Why Whole Foods’ Big Poultry Revolution is Chicken Shit


One of the most frustrating things about being in agriculture is watching people who mean well, but who do not have enough knowledge and experience to be truly informed, make bad decisions on behalf of the industry and its consumers. But then, I guess you could say that’s the most frustrating thing about being alive. In almost any capacity there are people who have surface familiarity with a topic in decision making positions. Such is the dynamic of power — especially in the information age.

This month Whole Foods announced that it would be pressuring all of its suppliers to transition to slow-growing meat chickens. This morning a long-term customer of our farm emailed me a link to the NPR article on it for my take. In emailing her back I realized it’s probably something I should post about here. We sell chicken, after all, and our goal in growing those chickens — as well as our pork, beef, lamb and vegetables — is not so unlike Whole Food’s own: high quality and flavor. In fact, over the years we have produced chicken in almost every combination you can imagine, looking for the best way to deliver the results we and our customers (who are often Whole Foods shoppers themselves) want.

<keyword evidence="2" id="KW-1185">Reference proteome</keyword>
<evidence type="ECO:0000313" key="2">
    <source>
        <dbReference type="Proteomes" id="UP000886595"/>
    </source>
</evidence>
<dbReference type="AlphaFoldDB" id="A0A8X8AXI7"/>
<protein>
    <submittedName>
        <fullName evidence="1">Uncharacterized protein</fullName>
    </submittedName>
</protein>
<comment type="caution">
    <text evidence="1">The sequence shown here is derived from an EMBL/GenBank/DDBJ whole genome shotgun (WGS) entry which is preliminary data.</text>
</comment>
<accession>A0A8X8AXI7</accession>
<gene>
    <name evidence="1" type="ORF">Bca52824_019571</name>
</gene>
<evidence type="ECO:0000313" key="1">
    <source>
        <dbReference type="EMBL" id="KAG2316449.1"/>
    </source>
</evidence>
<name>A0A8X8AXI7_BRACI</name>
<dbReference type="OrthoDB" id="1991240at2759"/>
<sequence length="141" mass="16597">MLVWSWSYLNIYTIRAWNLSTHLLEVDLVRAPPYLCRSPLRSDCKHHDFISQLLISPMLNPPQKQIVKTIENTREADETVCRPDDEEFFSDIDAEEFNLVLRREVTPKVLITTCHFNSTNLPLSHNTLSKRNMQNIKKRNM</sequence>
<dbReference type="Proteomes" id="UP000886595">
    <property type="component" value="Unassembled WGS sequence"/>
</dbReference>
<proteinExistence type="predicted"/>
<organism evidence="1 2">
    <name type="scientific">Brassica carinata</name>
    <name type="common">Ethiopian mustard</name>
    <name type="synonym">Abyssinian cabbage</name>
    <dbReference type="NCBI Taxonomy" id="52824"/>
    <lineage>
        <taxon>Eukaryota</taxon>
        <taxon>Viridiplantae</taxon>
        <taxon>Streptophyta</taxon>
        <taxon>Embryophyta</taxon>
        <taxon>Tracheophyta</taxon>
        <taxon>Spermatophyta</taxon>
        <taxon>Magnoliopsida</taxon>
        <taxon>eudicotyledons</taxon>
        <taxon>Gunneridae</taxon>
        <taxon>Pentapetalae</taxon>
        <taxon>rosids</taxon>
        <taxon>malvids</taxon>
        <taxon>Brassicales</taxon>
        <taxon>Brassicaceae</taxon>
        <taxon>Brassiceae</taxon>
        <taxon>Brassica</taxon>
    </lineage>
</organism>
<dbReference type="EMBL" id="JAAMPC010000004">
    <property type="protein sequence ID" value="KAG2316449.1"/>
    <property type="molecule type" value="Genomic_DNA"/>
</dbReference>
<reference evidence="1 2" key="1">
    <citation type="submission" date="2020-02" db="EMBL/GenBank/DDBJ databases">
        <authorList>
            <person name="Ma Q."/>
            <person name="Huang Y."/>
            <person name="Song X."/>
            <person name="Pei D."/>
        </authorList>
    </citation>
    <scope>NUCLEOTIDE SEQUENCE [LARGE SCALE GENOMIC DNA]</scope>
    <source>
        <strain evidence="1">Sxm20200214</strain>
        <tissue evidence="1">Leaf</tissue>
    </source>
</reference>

We’ve raised standard broilers: indoors, in chicken tractors, entirely free range without a fence to be seen, in dirt floored pens, and in small grass paddocks.

We’ve raised slow-growing broilers: indoors, in chicken tractors, entirely free range without a fence to be seen, in dirt floored pens, and in small grass paddocks.